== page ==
EDMONTON, AB : The NDP government should review current regulations related to the Short Term Exceptional Drug Therapy Program (STEP) so that a 17-year-old Alberta teen, Hayley Chisholm, can receive access to the life-saving drug Soliris, the Wildrose Official Opposition said.
At age ten, Hayley was diagnosed with C3 glomerulopathy, which affects the kidneys and has gradually worsened over the past six years. To date, her family has been unsuccessful in receiving funding for the $700,000 per year drug Soliris, which could improve Hayley’s quality of life and potentially extend it.
“Albertans are rightfully proud of our healthcare system which is meant to provide universal access,” Wildrose Leader Brian Jean said. “But as the system stands now, it is letting Hayley fall through the cracks when she needs it most. The NDP government should do the right thing and find funding for Hayley’s treatment.”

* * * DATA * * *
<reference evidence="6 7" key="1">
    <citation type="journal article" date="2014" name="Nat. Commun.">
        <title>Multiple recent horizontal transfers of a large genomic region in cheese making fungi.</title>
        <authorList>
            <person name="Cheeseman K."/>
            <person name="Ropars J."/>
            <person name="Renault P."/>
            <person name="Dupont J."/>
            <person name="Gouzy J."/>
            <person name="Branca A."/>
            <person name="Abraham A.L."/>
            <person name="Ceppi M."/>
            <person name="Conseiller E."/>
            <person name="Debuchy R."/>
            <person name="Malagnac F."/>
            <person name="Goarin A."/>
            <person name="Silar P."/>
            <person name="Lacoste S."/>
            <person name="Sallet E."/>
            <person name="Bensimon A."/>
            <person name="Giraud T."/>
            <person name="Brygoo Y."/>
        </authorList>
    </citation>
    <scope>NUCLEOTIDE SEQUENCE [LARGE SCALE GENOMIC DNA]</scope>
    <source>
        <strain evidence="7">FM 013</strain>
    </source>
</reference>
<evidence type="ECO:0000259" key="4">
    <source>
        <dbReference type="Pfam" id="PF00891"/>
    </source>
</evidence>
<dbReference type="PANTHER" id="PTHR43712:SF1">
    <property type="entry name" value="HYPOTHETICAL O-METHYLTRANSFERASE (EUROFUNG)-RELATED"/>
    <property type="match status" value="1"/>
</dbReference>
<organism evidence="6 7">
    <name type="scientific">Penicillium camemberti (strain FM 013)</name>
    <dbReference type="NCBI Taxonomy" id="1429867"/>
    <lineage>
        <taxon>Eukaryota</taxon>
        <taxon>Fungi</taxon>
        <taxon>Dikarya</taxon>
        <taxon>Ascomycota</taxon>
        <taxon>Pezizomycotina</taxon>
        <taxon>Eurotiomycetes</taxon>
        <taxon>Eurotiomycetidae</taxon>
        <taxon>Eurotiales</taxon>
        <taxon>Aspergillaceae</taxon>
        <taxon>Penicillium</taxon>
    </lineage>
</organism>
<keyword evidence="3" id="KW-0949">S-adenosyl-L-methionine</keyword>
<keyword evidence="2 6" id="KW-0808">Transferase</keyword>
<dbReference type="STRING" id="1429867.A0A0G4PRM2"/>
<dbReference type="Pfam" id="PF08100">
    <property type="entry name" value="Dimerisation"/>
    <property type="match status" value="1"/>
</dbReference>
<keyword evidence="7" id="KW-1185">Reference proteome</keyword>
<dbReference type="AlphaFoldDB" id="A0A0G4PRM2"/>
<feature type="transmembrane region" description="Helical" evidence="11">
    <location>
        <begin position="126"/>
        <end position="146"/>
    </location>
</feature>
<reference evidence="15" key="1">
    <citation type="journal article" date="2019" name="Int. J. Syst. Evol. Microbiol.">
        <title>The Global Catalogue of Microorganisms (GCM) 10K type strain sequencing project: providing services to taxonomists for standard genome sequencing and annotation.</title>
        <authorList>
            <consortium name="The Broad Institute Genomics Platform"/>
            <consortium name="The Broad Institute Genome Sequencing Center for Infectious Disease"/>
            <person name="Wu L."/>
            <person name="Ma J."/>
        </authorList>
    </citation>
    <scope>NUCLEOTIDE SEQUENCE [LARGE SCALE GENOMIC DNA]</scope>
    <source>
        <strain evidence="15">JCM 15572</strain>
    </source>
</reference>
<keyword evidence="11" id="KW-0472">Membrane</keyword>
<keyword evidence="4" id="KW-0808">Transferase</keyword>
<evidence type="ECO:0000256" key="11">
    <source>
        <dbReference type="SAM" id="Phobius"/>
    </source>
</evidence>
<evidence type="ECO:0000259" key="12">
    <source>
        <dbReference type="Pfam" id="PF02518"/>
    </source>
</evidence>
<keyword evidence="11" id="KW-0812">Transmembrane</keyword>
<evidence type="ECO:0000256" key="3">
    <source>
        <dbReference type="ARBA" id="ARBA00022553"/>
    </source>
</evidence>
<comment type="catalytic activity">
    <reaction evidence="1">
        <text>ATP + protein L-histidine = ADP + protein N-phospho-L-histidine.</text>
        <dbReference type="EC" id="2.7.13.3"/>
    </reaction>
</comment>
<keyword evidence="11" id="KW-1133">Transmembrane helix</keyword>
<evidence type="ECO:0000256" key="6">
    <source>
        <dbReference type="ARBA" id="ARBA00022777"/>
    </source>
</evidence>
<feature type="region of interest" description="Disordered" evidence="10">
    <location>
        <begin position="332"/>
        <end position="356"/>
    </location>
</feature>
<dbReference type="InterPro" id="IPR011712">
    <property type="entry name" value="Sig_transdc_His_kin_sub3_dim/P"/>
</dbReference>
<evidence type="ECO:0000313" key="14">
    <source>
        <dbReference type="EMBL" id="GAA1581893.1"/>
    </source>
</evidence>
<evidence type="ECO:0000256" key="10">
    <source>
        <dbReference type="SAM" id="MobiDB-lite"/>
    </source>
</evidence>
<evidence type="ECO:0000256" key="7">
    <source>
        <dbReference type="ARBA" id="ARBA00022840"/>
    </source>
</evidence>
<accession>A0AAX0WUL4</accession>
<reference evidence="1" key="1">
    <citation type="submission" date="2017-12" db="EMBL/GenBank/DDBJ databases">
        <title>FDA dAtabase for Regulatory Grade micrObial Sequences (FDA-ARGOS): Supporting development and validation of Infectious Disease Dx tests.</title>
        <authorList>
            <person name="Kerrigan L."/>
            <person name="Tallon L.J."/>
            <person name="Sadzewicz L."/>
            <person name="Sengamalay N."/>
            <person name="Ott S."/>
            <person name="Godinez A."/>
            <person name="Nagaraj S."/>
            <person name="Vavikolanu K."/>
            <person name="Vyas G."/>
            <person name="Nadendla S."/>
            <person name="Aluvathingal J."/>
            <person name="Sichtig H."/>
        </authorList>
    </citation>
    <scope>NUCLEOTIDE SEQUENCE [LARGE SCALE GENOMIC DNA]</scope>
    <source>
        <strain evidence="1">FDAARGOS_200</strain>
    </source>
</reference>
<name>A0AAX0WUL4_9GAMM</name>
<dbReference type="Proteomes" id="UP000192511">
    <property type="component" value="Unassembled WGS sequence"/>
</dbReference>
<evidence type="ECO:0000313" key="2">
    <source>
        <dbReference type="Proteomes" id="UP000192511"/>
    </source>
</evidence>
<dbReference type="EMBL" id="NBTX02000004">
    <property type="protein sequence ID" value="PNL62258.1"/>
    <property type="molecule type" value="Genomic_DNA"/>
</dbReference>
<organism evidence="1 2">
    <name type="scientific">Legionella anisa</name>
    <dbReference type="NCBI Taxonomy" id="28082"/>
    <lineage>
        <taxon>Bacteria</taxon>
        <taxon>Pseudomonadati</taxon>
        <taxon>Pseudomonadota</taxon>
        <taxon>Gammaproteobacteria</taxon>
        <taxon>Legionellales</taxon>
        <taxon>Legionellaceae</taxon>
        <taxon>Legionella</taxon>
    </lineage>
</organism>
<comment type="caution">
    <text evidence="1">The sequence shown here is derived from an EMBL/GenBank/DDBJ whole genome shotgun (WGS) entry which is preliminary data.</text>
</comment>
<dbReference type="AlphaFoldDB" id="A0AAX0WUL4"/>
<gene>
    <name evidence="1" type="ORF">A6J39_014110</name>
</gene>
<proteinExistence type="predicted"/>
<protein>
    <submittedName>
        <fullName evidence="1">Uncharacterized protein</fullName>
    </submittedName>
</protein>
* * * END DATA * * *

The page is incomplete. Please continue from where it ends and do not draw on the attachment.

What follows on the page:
The government did not commit to funding during questions at the Legislature. C3 glomerulopathy is so rare that funding a drug trial through Health Canada would not be economically feasible, as less than 50 Canadians would be impacted. The Chisholm family has met roadblocks every step of the way in attempting to secure funding for the drug, and is now turning to the province.
“Systemic changes need to be made to our healthcare system to support Albertans like Hayley suffering from rare diseases,” Wildrose Shadow Health Minister Drew Barnes said. “Wildrose will continue to urge the NDP government to fund this treatment, which would give a young Albertan the quality of life she deserves.”